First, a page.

The New Mutants was filmed in summer 2017, and was originally slated for release by 20th Century Fox in April 2018. In November 2017, Disney began the process of acquiring 20th Century Fox, and The New Mutants seemingly was identified by Disney as one of the studio’s less-favoured children. Mooted reshoots were abandoned, and the film was re-edited. Various release dates came and went – although Covid was also a factor here.
Black Panther back in Top 10
In tribute to its star Chadwick Boseman, who died on August 28, Disney rereleased Black Panther into 239 cinemas, earning it a place in the UK and Ireland Top 10. Weekend takings of £48,300 push the total to £50.7m after 134 weeks of release.
Since cinemas reopened in early July, classic titles and blockbusters from recent years have regularly appeared in the UK box office chart, due to the dearth of new releases. These have included the likes of Dirty Dancing, The Greatest Showman and The Empire Strikes Back.
However, recent weeks have seen the chart dominated by new releases and titles (such as Pixar’s Onward) that saw their original cinema run cut short by Covid.
Les Misérables is top foreign language film
Also earning a spot in the UK and Ireland Top 10 is Les Misérables – not to be confused with the musical of the same name. This contemporary urban drama is set in the working-class Paris suburb of Monterfermeil – which is where Victor Hugo wrote his 1862 novel of the same name, and where it’s partially set.
Les Misérables premiered at the Cannes film festival in May 2019, winning the Jury Prize for filmmaker Ladj Ly. It was selected as France’s entry to the International Film Oscar category, picking up a nomination (but losing to Parasite). It went on to earn 11 César nominations, winning four awards, including Best Film and the Audience Award. It was a commercial hit in France, achieving 2.17m admission prior to lockdown.
In UK and Ireland, the film opened with £41,500 from 130 sites for the weekend period, and £48,100 including previews. Distributor Altitude will be hoping for a long and sustained run.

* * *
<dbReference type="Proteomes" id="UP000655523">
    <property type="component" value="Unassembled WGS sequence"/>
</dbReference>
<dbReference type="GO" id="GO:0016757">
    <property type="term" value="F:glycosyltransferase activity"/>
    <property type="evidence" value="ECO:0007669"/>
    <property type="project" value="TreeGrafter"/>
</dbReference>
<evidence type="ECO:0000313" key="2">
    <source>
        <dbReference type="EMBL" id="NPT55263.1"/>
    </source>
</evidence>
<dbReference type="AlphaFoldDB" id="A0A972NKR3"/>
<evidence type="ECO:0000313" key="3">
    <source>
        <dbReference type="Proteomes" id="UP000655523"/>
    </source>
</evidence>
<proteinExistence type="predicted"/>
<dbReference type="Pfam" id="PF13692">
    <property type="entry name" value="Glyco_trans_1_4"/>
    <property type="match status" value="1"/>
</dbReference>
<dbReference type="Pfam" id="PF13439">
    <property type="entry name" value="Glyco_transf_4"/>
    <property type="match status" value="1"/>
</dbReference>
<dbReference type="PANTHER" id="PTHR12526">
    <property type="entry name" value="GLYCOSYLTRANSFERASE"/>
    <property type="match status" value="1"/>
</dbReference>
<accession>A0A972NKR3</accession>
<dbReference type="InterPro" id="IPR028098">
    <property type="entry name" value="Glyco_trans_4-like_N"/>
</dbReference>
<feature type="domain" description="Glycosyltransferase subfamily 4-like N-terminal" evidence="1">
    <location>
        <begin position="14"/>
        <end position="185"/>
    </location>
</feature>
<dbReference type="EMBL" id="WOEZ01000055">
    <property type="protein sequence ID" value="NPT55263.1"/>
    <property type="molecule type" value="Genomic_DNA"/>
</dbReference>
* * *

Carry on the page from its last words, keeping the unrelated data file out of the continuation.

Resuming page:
Following two weeks with big-budget releases (Tenet and The New Mutants), the coming weekend looks relatively quiet for major new titles. Sony presents romantic comedy The Broken Hearts Gallery, which is set in New York, but stars two Australian actors (Geraldine Viswanathan and Dacre Montgomery) in the lead roles. The film has so far earned warm reviews, with Variety acclaiming “a witty and spirited commercial voice” from writer director Natalie Krinsky.
Universal offers a film from its indie division Focus Features: Sally Potter’s The Roads Not Taken, starring Javier Bardem and Elle Fanning. This drama premiered in Competition at the Berlin Film Festival in February, and has achieved a mixed reception.
Alternatives include New Zealand gang drama Savage, Max Richter’s Sleep, a rerelease of Parasite director Bong Joon Ho’s 2003 film Memories of Murder, UK indie drama Real, Czech arthouse drama The Painted Bird and a 25th-anniversary rerelease of Mathieu Kassovitz’s La Haine.
Top 10 Films September 4-6
- Tenet, £2,151,490 from 613 sites. Total: £10,006,540 (2 weeks)
- The New Mutants, £686,407 from 538 sites (new)
- After We Collided, £254,771 from 40 sites (new)
- Onward, £135,669 from 456 sites. Total: £6,942,823 (27 weeks)
- Unhinged, £97,221 from 351 sites. Total: £1,436,244 (6 weeks)
- 100% Wolf, £96,970 from 455 sites. Total: £1,026,699 (6 weeks)
- Pinocchio, £56,928 from 366 sites. Total: £685,332 (3 weeks)
- Trolls World Tour £49,533 from 275 sites. Total: £762,929 (22 weeks)
- Black Panther, £48,334 from 239 sites. Total: £50,674,103 (134 weeks)
- Les Misérables, £48,090 from 130 sites (new)
- Truth Makes Free, £5,762 from 73 sites
- Socrates, £642 from 2 sites
- Lynn & Lucy, £628 from 2 sites
Thanks to Comscore [@cSMoviesUK].
All figures relate to takings in UK and Ireland cinemas.